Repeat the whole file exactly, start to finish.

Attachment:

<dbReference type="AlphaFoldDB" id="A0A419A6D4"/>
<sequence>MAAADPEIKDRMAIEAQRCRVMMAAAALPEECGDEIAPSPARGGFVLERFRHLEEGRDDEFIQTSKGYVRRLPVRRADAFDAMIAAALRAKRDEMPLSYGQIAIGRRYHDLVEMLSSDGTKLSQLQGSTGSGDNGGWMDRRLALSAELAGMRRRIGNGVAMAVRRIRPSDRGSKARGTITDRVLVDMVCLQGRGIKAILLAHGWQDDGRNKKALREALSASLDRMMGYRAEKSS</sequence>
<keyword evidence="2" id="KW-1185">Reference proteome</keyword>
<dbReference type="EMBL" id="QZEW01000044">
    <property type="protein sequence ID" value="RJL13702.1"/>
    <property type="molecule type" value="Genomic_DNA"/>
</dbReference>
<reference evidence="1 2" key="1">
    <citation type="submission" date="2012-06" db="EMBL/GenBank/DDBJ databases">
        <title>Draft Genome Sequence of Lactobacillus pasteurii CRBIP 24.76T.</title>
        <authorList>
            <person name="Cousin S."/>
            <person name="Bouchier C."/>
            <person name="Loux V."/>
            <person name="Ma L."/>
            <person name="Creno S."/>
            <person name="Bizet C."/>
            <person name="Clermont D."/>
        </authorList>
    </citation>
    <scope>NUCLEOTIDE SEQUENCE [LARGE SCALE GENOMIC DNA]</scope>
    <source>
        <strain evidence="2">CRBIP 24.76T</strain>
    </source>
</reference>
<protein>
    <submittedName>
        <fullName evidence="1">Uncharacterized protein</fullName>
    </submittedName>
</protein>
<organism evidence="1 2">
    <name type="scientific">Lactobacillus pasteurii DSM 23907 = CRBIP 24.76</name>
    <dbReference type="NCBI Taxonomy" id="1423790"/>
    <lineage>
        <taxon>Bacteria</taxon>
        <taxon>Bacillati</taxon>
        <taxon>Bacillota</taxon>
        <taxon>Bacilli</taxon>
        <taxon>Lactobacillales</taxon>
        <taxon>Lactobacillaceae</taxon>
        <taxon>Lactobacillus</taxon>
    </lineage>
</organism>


<dbReference type="AlphaFoldDB" id="A0A419A6D4"/>
<sequence>MAAADPEIKDRMAIEAQRCRVMMAAAALPEECGDEIAPSPARGGFVLERFRHLEEGRDDEFIQTSKGYVRRLPVRRADAFDAMIAAALRAKRDEMPLSYGQIAIGRRYHDLVEMLSSDGTKLSQLQGSTGSGDNGGWMDRRLALSAELAGMRRRIGNGVAMAVRRIRPSDRGSKARGTITDRVLVDMVCLQGRGIKAILLAHGWQDDGRNKKALREALSASLDRMMGYRAEKSS</sequence>
<keyword evidence="2" id="KW-1185">Reference proteome</keyword>
<dbReference type="EMBL" id="QZEW01000044">
    <property type="protein sequence ID" value="RJL13702.1"/>
    <property type="molecule type" value="Genomic_DNA"/>
</dbReference>
<reference evidence="1 2" key="1">
    <citation type="submission" date="2012-06" db="EMBL/GenBank/DDBJ databases">
        <title>Draft Genome Sequence of Lactobacillus pasteurii CRBIP 24.76T.</title>
        <authorList>
            <person name="Cousin S."/>
            <person name="Bouchier C."/>
            <person name="Loux V."/>
            <person name="Ma L."/>
            <person name="Creno S."/>
            <person name="Bizet C."/>
            <person name="Clermont D."/>
        </authorList>
    </citation>
    <scope>NUCLEOTIDE SEQUENCE [LARGE SCALE GENOMIC DNA]</scope>
    <source>
        <strain evidence="2">CRBIP 24.76T</strain>
    </source>
</reference>
<protein>
    <submittedName>
        <fullName evidence="1">Uncharacterized protein</fullName>
    </submittedName>
</protein>
<organism evidence="1 2">
    <name type="scientific">Lactobacillus pasteurii DSM 23907 = CRBIP 24.76</name>
    <dbReference type="NCBI Taxonomy" id="1423790"/>
    <lineage>
        <taxon>Bacteria</taxon>
        <taxon>Bacillati</taxon>
        <taxon>Bacillota</taxon>
        <taxon>Bacilli</taxon>
        <taxon>Lactobacillales</taxon>
        <taxon>Lactobacillaceae</taxon>
        <taxon>Lactobacillus</taxon>
    </lineage>
</organism>